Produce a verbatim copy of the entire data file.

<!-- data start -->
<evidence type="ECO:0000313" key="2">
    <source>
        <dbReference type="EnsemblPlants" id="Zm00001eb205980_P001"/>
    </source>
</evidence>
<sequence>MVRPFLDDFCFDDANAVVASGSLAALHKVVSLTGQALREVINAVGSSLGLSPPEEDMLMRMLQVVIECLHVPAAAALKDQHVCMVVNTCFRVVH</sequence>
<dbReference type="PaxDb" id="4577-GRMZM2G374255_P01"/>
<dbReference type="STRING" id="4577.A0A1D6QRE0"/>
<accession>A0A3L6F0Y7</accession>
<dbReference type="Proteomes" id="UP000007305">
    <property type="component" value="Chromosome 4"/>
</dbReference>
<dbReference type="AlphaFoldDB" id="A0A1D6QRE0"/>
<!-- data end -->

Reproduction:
<evidence type="ECO:0000313" key="2">
    <source>
        <dbReference type="EnsemblPlants" id="Zm00001eb205980_P001"/>
    </source>
</evidence>
<sequence>MVRPFLDDFCFDDANAVVASGSLAALHKVVSLTGQALREVINAVGSSLGLSPPEEDMLMRMLQVVIECLHVPAAAALKDQHVCMVVNTCFRVVH</sequence>
<dbReference type="PaxDb" id="4577-GRMZM2G374255_P01"/>
<dbReference type="STRING" id="4577.A0A1D6QRE0"/>
<accession>A0A3L6F0Y7</accession>
<dbReference type="Proteomes" id="UP000007305">
    <property type="component" value="Chromosome 4"/>
</dbReference>
<dbReference type="AlphaFoldDB" id="A0A1D6QRE0"/>